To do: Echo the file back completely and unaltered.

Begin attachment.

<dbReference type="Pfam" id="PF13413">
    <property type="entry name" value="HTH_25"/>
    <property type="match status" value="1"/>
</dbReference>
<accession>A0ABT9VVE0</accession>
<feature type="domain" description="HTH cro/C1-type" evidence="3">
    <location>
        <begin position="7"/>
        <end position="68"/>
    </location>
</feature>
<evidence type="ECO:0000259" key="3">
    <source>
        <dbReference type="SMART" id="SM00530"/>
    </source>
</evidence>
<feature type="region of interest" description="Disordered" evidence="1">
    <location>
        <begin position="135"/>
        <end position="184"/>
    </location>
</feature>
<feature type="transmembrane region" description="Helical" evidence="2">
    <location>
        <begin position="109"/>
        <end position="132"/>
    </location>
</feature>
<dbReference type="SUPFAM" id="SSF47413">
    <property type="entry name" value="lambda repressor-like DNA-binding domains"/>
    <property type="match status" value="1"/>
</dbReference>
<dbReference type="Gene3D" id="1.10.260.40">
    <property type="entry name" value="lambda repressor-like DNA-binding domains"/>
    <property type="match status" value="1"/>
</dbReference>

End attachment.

<dbReference type="Pfam" id="PF13413">
    <property type="entry name" value="HTH_25"/>
    <property type="match status" value="1"/>
</dbReference>
<accession>A0ABT9VVE0</accession>
<feature type="domain" description="HTH cro/C1-type" evidence="3">
    <location>
        <begin position="7"/>
        <end position="68"/>
    </location>
</feature>
<evidence type="ECO:0000259" key="3">
    <source>
        <dbReference type="SMART" id="SM00530"/>
    </source>
</evidence>
<feature type="region of interest" description="Disordered" evidence="1">
    <location>
        <begin position="135"/>
        <end position="184"/>
    </location>
</feature>
<feature type="transmembrane region" description="Helical" evidence="2">
    <location>
        <begin position="109"/>
        <end position="132"/>
    </location>
</feature>
<dbReference type="SUPFAM" id="SSF47413">
    <property type="entry name" value="lambda repressor-like DNA-binding domains"/>
    <property type="match status" value="1"/>
</dbReference>
<dbReference type="Gene3D" id="1.10.260.40">
    <property type="entry name" value="lambda repressor-like DNA-binding domains"/>
    <property type="match status" value="1"/>
</dbReference>